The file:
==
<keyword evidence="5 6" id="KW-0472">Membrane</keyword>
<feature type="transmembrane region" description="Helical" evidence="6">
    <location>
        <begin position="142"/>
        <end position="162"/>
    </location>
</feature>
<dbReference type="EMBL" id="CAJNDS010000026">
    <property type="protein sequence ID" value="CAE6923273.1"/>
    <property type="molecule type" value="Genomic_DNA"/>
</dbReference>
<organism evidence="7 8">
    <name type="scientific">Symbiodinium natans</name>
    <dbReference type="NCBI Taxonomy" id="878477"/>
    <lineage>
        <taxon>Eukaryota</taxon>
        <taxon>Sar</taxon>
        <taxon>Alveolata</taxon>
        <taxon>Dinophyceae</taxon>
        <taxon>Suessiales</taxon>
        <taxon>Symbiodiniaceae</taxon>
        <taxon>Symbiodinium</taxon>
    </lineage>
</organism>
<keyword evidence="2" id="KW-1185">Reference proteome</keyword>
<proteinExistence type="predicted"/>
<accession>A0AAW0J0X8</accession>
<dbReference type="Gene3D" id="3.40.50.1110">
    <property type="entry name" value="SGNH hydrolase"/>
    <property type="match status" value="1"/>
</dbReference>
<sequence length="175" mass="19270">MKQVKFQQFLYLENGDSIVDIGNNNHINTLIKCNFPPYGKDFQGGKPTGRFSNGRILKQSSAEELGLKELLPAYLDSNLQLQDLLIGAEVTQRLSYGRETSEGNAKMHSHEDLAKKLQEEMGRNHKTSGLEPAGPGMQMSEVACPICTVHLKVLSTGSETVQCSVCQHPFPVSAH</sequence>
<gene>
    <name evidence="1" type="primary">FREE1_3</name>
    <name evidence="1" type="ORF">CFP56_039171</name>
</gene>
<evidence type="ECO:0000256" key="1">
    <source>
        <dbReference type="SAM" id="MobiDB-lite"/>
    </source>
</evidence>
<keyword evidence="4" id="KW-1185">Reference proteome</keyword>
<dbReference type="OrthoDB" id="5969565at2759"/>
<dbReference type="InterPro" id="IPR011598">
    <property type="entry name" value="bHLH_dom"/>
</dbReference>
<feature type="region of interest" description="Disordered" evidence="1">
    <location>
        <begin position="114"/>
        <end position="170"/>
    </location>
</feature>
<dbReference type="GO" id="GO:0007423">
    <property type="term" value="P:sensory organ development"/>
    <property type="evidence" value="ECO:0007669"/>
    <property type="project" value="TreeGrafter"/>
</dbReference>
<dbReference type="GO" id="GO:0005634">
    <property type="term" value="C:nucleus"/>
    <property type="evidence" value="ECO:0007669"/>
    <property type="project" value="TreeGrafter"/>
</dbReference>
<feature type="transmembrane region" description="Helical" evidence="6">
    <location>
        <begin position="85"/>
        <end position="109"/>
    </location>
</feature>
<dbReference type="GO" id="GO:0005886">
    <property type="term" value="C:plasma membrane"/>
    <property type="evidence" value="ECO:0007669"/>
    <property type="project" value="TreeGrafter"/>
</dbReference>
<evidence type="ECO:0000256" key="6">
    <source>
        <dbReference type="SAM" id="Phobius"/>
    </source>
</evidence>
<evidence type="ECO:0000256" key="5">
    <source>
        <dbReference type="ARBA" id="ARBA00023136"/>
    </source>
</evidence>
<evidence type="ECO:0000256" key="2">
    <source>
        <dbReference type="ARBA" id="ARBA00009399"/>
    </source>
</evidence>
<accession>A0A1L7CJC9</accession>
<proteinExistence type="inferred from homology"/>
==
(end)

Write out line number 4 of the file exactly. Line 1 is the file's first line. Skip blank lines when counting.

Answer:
        <begin position="142"/>